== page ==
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Don Draper is looking at his iPhone. O.k ., not exactly: star Jon Hamm is sitting in a hallway, in his trademark slicked hair and wide-striped tie, checking texts.
We’re between takes for the fifth episode of the seventh and final season of the iconic AMC series. It’s the modern equivalent of a 1960s cigarette break: women in done-up bouffants and men in chunky glasses perch on modernist furniture and inhale data. If Sterling Cooper and Partners were actually in business, this would make one hell of an ad pitch to Apple.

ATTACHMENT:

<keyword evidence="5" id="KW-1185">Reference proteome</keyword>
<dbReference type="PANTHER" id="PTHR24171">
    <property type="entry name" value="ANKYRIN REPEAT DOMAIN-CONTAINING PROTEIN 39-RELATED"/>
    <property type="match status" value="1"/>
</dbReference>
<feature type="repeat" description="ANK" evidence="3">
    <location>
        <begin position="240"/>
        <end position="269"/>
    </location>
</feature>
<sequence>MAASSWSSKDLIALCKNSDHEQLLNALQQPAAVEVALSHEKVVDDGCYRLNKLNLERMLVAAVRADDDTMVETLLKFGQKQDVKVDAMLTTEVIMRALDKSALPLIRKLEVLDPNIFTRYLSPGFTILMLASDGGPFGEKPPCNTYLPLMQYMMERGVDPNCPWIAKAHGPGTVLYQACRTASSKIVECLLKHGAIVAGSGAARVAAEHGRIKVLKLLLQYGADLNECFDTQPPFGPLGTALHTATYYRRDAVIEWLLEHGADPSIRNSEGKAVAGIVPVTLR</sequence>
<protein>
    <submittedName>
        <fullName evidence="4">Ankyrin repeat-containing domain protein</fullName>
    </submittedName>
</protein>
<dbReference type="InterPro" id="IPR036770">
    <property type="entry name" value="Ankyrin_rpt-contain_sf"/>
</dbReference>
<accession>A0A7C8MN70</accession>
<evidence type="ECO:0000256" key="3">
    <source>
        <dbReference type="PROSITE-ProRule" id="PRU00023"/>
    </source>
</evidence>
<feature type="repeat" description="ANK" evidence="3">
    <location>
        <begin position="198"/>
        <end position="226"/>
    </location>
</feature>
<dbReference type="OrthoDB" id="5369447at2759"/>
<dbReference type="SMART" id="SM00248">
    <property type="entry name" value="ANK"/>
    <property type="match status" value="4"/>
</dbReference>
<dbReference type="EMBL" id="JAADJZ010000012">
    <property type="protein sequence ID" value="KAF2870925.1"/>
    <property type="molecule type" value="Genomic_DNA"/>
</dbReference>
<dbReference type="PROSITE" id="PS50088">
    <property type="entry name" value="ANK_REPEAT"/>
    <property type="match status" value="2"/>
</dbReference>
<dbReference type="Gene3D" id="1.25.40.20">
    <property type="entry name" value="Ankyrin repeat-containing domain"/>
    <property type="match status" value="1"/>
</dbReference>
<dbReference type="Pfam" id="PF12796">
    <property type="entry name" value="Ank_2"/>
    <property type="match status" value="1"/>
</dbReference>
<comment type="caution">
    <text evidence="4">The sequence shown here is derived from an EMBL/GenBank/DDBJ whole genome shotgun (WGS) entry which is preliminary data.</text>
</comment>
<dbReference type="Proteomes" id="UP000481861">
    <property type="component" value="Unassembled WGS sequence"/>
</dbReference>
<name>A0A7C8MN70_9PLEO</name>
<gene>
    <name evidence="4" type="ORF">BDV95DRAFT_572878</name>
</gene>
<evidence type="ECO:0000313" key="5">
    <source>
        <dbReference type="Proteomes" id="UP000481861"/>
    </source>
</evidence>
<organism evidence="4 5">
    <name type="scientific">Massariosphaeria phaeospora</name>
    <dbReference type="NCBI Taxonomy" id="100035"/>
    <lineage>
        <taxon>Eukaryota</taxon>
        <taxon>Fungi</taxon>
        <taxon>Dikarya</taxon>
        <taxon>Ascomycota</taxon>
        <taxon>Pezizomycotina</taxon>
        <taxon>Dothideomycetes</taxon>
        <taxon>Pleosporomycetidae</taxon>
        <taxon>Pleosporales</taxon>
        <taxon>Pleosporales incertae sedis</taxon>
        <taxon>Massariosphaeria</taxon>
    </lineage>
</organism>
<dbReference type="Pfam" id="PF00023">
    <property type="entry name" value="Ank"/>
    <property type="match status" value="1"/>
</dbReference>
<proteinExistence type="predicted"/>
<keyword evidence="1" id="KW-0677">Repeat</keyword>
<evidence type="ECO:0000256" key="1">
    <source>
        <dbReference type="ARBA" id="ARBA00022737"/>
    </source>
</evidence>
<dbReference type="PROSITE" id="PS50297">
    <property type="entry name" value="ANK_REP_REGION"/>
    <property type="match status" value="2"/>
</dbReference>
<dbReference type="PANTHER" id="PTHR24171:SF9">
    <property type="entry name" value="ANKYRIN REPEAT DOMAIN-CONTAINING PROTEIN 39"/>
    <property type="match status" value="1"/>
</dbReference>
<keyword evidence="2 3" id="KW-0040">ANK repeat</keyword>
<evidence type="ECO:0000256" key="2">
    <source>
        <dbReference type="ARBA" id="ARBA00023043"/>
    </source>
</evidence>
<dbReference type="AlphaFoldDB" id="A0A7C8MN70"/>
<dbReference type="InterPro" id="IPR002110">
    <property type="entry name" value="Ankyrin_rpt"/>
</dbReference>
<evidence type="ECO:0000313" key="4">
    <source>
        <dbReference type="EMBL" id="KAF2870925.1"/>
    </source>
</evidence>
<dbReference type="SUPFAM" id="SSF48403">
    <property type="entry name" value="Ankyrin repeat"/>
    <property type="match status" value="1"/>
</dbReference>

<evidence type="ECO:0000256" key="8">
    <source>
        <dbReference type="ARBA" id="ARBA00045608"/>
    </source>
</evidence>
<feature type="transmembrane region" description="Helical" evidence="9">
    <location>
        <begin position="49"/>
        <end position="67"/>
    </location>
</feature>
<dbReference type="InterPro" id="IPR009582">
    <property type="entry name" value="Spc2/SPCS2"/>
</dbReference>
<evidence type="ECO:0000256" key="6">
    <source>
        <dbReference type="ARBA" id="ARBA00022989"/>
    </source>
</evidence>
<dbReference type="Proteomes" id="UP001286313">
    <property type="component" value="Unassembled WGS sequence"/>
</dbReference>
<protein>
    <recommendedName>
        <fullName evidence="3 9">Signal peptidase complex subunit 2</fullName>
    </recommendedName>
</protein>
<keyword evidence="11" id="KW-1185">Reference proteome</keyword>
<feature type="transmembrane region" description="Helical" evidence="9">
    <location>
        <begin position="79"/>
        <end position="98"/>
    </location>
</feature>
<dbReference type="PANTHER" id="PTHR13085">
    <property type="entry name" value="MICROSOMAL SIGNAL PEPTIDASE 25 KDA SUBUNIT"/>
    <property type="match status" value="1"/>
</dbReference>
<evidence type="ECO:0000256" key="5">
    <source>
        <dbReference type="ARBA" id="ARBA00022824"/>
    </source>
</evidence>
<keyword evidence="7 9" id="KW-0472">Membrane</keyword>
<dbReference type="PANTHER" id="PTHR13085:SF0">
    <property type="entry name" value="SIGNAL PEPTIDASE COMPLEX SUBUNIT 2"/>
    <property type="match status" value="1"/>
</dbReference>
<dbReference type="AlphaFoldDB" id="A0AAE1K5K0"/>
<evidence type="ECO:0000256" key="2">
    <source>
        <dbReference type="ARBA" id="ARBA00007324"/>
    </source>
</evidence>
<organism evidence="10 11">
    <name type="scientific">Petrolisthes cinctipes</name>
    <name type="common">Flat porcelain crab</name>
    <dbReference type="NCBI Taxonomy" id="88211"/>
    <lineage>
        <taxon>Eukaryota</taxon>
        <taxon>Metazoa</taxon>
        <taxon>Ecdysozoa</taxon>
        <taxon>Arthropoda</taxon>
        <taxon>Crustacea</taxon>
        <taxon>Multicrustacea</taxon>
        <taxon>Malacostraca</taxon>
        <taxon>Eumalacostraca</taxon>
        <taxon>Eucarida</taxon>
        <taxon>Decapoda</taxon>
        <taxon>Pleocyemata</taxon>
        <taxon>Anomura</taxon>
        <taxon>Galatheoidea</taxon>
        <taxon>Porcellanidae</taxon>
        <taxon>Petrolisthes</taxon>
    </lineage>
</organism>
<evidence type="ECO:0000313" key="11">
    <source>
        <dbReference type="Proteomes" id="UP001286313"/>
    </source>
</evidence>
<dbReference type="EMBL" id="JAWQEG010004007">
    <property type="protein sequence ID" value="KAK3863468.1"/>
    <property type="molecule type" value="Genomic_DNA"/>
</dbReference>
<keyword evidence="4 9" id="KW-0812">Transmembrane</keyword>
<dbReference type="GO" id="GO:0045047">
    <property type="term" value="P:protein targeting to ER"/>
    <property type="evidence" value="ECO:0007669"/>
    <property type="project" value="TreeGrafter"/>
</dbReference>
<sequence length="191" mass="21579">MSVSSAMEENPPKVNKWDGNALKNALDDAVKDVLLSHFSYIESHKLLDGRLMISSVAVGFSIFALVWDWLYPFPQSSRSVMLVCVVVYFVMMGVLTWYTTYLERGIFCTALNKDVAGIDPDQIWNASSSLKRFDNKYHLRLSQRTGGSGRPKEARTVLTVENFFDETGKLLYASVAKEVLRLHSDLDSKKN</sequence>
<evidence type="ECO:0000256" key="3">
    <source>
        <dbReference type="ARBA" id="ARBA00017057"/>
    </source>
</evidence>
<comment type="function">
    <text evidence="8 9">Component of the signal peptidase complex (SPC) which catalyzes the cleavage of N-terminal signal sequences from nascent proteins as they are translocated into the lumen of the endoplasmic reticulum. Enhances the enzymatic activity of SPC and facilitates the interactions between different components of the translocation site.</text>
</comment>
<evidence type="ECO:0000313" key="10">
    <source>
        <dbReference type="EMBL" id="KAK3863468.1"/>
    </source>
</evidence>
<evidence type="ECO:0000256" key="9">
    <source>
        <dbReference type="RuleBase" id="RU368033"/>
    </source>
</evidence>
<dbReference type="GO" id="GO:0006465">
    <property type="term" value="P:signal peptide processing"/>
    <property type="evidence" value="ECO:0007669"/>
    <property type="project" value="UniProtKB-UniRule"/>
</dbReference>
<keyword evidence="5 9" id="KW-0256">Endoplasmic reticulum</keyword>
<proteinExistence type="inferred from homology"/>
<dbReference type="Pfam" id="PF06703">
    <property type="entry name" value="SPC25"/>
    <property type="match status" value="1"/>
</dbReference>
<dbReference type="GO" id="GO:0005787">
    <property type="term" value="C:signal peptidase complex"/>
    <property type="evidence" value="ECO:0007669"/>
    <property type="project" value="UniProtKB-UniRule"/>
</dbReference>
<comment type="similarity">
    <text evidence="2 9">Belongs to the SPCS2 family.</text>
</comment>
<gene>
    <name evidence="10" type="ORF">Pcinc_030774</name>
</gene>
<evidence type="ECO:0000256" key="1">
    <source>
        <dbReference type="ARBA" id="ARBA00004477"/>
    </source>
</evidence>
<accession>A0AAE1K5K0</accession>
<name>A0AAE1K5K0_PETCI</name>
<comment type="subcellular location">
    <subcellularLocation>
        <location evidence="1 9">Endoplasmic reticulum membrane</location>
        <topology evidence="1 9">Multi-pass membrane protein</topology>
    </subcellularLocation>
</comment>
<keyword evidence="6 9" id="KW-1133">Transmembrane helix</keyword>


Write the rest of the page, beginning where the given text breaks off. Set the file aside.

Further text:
The on-set mashup of rotary phone and smartphone doesn’t so much spoil the illusion of Mad Men as reveal what the show really is: a period piece, but one where the past haunts the present and the present haunts the past.
Mad Men‘s calendar is just about out of pages. It’s wrapping up its run as the signature show of a period in which the kind of people who used to say “I don’t even own a television” were now arguing whether film and novels could even compete with TV drama. In more ways than one, the end of Mad Men will be the end of an era.
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